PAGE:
NPR Stories For Apple News Editor-selected NPR stories for Apple News.

NPR Stories For Apple News

Brondby fans scuffle with police during a match between the Copenhagen and Brondby soccer teams at Copenhagen's Telia Parken stadium in 2017. Lars Ronbog/FrontzoneSport via Getty Images hide caption

toggle caption
Lars Ronbog/FrontzoneSport via Getty Images

Attorney General William Barr speaks at an event in Washington earlier this month. On Monday, he issued a proposed rule seeking to allow the federal government collect DNA samples from more than 740,000 immigrants every year. Jacquelyn Martin/AP hide caption

toggle caption
Jacquelyn Martin/AP

Hilary Swank (left) and Chloe Sevigny starred in Boys Don't Cry, a fictionalized portrayal of the transgender youth Brandon Teena (played by Swank). Getty Images hide caption

toggle caption
Getty Images

Earlier this month, California utility PG&E shut down power for about 800,000 customers in north and central California. The move was meant to prevent wildfires caused by their equipment during high winds. MediaNews Group/The Mercury News via Getty Images hide caption

toggle caption
MediaNews Group/The Mercury News via Getty Images

Are Blackouts The Future For California?

  • Download
  • <iframe src="https://www.npr.org/player/embed/771280208/772050049" width="100%" height="290" frameborder="0" scrolling="no" title="NPR embedded audio player">

An e-bike resembles a regular bicycle, with its batteries and electric motor integrated into the bike's frame. Enthusiasts see e-bikes on national park trails as a great thing, but some traditional riders and environmentalists see big problems ahead. Mark Arehart/WKSU hide caption

toggle caption
Mark Arehart/WKSU

National Parks Trying To Get A Handle On E-Bikes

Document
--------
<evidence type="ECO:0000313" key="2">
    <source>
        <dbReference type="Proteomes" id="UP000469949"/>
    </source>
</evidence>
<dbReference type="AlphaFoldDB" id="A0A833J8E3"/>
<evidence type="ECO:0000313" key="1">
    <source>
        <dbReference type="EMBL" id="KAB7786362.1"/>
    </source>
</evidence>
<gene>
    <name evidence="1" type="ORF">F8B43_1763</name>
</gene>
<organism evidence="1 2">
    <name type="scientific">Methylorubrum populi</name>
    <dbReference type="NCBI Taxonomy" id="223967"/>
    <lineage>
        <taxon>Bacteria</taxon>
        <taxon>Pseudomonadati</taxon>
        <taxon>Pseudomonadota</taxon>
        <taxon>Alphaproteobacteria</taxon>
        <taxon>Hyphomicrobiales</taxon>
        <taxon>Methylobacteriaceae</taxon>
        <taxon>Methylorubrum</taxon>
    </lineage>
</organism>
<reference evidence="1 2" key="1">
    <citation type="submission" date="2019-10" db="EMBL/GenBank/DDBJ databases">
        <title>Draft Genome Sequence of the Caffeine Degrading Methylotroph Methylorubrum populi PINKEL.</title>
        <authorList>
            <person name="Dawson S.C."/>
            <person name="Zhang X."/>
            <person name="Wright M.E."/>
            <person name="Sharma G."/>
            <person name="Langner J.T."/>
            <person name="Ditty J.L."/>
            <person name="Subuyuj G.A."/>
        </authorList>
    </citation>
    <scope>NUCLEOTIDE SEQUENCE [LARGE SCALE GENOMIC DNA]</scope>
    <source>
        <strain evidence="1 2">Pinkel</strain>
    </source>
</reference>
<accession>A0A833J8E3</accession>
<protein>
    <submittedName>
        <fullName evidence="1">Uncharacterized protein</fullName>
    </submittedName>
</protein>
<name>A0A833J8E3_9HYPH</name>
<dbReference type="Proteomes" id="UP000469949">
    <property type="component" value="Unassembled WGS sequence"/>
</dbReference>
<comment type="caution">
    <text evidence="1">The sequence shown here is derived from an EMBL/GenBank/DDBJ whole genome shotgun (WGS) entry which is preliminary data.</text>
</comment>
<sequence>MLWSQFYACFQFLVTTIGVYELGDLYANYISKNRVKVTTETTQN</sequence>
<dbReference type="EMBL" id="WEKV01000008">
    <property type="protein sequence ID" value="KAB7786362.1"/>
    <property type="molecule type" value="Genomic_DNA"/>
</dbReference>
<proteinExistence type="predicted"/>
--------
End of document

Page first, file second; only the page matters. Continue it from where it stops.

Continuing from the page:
• Download
  • <iframe src="https://www.npr.org/player/embed/771858867/772050037" width="100%" height="290" frameborder="0" scrolling="no" title="NPR embedded audio player">

Scientists are exploring a new technique, called prime editing, that is more precise than CRISPR and which uses certain enzymes, including reverse transcriptase, to edit DNA. Evan Oto/Science Source hide caption

toggle caption
Evan Oto/Science Source

Israeli Prime Minister Benjamin Netanyahu, seen during a news conference last month in Jerusalem, has told President Reuven Rivlin that he can't form a government. The move opens the door for his rival, Benny Gantz, to attempt to do so in his stead. Menahem Kahana/AFP/Getty Images hide caption

toggle caption
Menahem Kahana/AFP/Getty Images

Biographer Holly George-Warren describes rock star Janis Joplin (shown here in 1969) as an introspective person who didn't always like her own thoughts. Evening Standard/Getty Images hide caption

toggle caption
Evening Standard/Getty Images

New Janis Joplin Biography Reveals The Hard Work Behind The Heart

  • Download
  • <iframe src="https://www.npr.org/player/embed/771859088/771979884" width="100%" height="290" frameborder="0" scrolling="no" title="NPR embedded audio player">
  • Transcript

U.S. military vehicles drive on a road in the town of Tal Tamr on Sunday after pulling out of a base in northern Syria. Defense Secretary Mark Esper says some troops may remain in northeast Syria to secure oil fields. Delil Souleiman/AFP via Getty Images hide caption

toggle caption
Delil Souleiman/AFP via Getty Images

A PET scan shows metabolism of sugar in the human brain. Science Source hide caption

toggle caption
Science Source

Keeping Your Blood Sugar In Check Could Lower Your Alzheimer's Risk

  • Download
  • <iframe src="https://www.npr.org/player/embed/771894448/771916466" width="100%" height="290" frameborder="0" scrolling="no" title="NPR embedded audio player">